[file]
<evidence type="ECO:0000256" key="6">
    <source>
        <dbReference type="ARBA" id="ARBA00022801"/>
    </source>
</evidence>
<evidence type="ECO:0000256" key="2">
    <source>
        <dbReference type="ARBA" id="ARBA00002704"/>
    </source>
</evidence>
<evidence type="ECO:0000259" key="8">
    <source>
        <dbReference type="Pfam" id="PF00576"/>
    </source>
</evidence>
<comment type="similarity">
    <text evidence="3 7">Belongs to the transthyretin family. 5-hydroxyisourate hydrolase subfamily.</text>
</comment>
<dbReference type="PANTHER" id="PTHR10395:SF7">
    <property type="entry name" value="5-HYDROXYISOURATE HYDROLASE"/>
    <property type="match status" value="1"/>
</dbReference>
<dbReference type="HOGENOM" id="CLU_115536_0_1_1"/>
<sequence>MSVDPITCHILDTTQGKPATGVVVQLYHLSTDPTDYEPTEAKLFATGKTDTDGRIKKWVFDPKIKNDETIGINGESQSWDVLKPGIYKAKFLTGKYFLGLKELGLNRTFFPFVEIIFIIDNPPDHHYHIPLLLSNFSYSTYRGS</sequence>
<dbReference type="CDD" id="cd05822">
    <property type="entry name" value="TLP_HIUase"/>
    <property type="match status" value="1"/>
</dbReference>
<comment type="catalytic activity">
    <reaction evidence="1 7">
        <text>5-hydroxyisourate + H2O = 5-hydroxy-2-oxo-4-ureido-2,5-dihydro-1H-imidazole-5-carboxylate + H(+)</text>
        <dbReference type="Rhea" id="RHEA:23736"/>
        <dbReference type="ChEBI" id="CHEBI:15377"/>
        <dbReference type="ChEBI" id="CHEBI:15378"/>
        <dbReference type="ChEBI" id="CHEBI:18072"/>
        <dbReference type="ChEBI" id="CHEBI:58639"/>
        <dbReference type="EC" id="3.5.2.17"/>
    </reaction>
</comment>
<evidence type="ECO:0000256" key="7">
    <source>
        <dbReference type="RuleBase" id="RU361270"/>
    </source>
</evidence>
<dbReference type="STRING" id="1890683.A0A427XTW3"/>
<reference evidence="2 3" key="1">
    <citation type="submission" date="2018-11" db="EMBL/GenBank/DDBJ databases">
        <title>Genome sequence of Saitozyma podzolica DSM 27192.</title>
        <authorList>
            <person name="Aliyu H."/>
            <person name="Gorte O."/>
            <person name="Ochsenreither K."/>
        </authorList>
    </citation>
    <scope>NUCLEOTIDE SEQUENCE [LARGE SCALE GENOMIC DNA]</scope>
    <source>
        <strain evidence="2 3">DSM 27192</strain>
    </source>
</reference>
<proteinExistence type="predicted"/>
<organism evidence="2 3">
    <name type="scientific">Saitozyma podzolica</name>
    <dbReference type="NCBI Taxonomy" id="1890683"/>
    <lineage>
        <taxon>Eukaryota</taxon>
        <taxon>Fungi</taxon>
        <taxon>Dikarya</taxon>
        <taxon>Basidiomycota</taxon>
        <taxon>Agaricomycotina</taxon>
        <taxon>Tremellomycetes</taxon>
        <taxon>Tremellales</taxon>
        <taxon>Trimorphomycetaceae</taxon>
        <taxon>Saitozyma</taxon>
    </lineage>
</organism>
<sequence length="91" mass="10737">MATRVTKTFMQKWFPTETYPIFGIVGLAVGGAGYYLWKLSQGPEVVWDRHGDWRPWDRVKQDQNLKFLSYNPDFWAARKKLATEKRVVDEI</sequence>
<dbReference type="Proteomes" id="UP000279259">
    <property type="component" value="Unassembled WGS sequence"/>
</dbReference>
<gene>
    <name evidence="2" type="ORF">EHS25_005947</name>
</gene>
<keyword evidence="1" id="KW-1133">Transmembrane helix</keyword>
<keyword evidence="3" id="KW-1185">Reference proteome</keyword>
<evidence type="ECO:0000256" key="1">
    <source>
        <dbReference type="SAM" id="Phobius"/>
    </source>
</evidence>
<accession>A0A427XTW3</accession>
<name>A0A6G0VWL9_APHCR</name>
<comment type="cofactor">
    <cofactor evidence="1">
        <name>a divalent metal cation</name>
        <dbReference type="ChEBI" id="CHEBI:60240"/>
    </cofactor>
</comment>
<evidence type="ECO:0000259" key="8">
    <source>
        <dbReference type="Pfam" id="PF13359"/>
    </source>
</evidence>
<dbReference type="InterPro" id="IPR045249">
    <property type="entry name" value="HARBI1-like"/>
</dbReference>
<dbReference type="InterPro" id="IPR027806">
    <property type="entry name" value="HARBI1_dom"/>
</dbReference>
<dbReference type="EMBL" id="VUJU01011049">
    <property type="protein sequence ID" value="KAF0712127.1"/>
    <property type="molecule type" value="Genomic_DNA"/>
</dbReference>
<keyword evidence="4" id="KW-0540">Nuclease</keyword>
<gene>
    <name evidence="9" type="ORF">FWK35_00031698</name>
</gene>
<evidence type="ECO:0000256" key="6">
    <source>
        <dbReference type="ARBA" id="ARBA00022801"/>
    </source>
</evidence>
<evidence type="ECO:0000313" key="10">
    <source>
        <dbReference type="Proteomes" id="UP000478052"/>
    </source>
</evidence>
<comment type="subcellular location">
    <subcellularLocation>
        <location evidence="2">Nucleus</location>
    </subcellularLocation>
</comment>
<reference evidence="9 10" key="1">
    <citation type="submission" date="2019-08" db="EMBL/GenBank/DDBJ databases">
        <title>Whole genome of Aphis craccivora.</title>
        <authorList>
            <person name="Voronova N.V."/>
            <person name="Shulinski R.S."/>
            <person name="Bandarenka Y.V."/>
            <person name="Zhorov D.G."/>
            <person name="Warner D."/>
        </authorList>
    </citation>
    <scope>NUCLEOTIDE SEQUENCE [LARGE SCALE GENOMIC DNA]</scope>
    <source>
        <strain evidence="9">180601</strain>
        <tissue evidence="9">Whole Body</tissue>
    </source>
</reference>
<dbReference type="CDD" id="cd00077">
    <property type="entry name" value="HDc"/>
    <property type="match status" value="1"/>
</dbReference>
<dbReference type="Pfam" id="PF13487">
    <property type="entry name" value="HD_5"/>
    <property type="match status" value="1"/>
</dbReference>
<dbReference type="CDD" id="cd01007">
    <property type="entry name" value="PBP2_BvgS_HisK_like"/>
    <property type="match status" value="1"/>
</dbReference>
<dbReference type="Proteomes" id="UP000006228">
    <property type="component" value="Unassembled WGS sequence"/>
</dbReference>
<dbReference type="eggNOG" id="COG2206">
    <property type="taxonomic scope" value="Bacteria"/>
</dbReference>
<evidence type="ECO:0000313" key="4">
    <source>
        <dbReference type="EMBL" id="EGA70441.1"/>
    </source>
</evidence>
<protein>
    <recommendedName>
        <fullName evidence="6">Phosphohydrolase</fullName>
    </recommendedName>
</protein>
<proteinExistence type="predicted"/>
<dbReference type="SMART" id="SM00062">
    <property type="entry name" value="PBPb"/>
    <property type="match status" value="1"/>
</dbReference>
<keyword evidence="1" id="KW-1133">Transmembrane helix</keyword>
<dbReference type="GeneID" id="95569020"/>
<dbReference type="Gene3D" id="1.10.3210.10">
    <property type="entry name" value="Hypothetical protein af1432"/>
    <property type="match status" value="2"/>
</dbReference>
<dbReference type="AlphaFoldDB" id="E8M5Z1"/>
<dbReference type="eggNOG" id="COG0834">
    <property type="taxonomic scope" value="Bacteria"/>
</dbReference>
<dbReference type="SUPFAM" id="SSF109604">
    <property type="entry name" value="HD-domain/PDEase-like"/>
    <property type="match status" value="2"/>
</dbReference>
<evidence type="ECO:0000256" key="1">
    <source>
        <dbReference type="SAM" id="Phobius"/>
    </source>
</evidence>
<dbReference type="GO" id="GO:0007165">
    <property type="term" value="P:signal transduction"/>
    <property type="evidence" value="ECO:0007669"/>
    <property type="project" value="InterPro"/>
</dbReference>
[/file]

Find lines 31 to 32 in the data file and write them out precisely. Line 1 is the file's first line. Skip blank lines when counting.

        <text>5-hydroxyisourate + H2O = 5-hydroxy-2-oxo-4-ureido-2,5-dihydro-1H-imidazole-5-carboxylate + H(+)</text>
        <dbReference type="Rhea" id="RHEA:23736"/>